Over the course of the past three years, the internal teaching team of assigned social work educators has been able to draw out several themes that have seemed to resonate across years, student groups, including course evaluations, and engagements with service users and caregivers.
First, service users and caregivers often drifted from the written vignette when they met with students in person. This challenged the students, because what was written on paper was not being portrayed in the role-play. The challenge for students was to remain “unrattled” by the shifting scenario in front of them. Some students rose to the challenge, but others were overwhelmed by the apparent change to the script. Service users and caregivers held that their stories could not be neatly packaged into 100-word scenarios; their lived realities were more vibrant and detailed when spoken in person. While students had to learn to move with the evolving discussions, the authors also needed to ensure that students were provided with a fair and equitable interview experience. If service users and caregivers shifted their stories dramatically with students, the authors explored with them how this might cause stress for students and make it difficult for them to meet their expected competencies for an assessed role-play.
The second theme identified revolved around the issue of providing feedback to students in a supportive and constructive way. When feedback was overly negative some students expressed great distress. They became upset, anxious and fearful that this one experience would set the tone for the remainder of their social work career. Helping students to recognize that they did indeed have the necessary skills despite challenging feedback could be a difficult feat. At times, the authors had to meet with service users and caregivers to ask them to be authentic but compassionate in their feedback to students.
The internal teaching team managed these challenges through an “ethics of care” approach, where these difficult issues could be discussed in the context of a caring, supportive relationship already established with all of those involved in the teaching process: service users and caregivers, social work educators and practice teachers. It was through these relationships that the hard conversations could be had. The upfront meetings, discussions and evolution of relationships built over time allowed for deeper, richer and more productive outcomes for students. The course coordinator actively sought feedback from students after each of the assessed role-plays. She asked them how the role-play had gone, and what could be changed to support their journey. Students provided rich feedback that was, in turn, fed back to the teaching group. The authors actively integrated the feedback and kept conversations going about how to evolve the learning environment.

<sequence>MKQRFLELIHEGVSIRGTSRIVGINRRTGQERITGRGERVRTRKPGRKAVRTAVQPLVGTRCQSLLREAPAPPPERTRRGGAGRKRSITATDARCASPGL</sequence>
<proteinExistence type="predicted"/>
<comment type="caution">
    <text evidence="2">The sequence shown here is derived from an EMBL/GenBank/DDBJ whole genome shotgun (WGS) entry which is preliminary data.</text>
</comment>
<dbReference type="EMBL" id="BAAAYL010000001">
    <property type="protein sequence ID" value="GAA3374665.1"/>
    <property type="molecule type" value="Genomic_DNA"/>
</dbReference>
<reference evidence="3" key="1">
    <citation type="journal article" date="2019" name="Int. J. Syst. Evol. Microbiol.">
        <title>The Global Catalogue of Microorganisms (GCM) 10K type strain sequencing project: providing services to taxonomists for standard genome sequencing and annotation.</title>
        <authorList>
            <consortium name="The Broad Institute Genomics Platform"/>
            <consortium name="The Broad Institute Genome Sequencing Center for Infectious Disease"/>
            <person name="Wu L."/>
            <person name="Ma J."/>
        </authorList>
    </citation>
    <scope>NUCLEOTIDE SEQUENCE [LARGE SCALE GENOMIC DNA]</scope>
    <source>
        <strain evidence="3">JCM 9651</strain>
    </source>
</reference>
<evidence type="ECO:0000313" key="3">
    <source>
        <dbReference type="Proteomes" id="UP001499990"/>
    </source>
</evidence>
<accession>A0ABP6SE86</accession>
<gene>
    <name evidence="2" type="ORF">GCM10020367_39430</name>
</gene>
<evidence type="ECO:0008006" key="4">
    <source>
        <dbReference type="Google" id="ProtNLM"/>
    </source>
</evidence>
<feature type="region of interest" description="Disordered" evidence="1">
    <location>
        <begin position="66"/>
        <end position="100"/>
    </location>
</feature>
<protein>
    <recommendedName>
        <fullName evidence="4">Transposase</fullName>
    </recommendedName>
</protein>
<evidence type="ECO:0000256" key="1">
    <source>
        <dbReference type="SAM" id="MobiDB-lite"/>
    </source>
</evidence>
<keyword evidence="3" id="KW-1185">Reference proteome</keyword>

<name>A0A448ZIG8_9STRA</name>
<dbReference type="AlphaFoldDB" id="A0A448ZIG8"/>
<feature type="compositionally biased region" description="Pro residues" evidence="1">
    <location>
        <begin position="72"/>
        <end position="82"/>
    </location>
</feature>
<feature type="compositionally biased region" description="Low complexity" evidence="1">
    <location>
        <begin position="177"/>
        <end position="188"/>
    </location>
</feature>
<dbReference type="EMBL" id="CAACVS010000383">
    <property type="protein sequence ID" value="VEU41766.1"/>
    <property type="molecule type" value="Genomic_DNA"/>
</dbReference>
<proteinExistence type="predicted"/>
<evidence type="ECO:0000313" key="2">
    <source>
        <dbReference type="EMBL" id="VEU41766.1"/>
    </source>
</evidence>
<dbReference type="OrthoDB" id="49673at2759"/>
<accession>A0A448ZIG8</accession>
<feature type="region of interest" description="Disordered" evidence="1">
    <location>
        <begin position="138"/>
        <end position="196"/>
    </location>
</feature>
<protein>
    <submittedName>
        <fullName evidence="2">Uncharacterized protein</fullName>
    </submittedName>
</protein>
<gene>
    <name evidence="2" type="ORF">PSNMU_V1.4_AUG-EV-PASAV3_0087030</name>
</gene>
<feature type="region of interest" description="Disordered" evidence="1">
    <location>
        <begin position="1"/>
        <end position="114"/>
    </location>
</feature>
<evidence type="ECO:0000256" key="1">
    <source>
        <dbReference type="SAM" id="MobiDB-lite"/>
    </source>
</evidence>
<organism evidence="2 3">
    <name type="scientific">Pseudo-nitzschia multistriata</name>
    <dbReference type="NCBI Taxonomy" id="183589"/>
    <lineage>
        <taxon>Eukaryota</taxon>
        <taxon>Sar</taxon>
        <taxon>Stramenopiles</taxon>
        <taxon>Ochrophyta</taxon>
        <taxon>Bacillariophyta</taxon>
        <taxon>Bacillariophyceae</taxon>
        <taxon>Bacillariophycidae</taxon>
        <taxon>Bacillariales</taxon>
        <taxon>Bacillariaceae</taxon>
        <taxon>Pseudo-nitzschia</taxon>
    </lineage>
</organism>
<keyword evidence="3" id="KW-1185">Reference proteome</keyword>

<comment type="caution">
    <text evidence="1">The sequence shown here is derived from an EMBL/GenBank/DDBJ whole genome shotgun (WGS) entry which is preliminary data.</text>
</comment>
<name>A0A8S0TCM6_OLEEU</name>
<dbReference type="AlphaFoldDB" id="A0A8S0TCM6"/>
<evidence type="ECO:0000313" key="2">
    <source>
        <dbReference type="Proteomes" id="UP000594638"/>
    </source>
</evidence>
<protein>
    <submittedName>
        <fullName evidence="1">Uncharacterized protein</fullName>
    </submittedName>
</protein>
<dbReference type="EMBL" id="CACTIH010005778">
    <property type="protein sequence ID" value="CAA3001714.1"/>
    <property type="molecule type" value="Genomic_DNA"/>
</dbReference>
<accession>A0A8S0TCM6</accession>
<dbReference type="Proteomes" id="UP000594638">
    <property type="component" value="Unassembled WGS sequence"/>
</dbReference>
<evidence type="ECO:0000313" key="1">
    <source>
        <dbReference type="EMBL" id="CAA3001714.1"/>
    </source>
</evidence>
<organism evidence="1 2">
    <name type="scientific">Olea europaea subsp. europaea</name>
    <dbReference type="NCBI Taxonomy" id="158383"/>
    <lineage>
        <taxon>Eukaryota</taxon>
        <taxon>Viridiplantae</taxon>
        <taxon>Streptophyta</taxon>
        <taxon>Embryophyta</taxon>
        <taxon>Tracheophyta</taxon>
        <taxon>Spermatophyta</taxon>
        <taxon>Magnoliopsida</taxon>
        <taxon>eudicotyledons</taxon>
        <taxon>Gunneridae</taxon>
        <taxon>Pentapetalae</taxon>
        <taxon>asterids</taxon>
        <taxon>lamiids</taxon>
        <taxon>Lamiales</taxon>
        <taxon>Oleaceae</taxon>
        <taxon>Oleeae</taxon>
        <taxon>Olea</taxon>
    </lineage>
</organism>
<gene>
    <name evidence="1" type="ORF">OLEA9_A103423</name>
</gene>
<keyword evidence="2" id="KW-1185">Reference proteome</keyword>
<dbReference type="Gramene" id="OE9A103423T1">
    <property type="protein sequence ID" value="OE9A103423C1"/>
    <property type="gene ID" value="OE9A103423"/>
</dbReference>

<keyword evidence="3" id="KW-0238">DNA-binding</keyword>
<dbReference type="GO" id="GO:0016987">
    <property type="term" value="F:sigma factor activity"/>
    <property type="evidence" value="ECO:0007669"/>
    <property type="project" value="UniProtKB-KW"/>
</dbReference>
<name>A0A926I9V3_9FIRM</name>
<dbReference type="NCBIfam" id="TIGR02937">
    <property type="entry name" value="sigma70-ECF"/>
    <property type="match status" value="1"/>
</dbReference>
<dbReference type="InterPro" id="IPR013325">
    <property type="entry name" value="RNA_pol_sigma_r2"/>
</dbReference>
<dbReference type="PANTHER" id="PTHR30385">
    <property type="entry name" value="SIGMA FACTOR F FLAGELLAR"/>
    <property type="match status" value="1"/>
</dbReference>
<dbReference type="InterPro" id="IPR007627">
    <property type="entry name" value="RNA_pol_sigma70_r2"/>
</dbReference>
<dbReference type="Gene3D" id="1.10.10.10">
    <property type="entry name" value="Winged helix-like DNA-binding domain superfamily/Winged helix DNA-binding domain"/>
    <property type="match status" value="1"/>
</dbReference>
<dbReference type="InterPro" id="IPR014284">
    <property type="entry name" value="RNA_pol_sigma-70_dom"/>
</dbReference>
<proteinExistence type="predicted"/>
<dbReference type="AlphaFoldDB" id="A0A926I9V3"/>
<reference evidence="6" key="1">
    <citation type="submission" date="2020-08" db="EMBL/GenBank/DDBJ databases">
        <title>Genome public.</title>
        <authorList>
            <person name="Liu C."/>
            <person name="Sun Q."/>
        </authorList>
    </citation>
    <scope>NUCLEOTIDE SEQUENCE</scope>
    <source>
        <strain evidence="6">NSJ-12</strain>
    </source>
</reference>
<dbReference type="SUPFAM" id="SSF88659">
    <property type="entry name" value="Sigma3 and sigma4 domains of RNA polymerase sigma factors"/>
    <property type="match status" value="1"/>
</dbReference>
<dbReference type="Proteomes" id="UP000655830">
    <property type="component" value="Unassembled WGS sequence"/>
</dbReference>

Given their journey and experience, the authors were able to ask themselves, and those around them, challenging questions about the intersection of engagement with service users and caregivers and their own evolving practice. Several key questions came to mind. A paramount question included: If it is important to assess and mark the practice of student social workers and involve service users in that assessment, then why not routinely utilize either of those processes with social workers in practice? The bar is set very high at the beginning of a student’s social work career but, over time, expectations diminish or disappear altogether.
With technology and informed consent, it is possible for social workers to record interviews using smartphones and to review these sessions in supervision sessions. The social work educational journey should be the beginning of observing our practice, not the beginning and end of this process.
Another foundational question is whether actors or service users and caregivers should be engaged for role-plays. There are anecdotal perspectives that engaging actors involves less work when preparing assessed role-play sessions. While this may be true, the reality is that students will interact with service users and caregivers during their first field placement. The authors believe it is better to provide an opportunity for such interactions ahead of the field-placement experience so that students can gain the confidence and competence to take on this challenge in the real world.
While it is true that this format of teaching students to prepare for practice is complex, organizationally challenging and emotionally demanding, the authors believe that it is the best possible model with which to prepare students for real-world challenges. Educators have a duty to prepare students as best they can before students enter a field placement. By engaging with upfront practice and with service users and caregivers, educators can create a path that is less traveled but far more reflective and transformative for present and future students. The authors hope their model will inspire other social work programs to consider these unique and foundational ideas.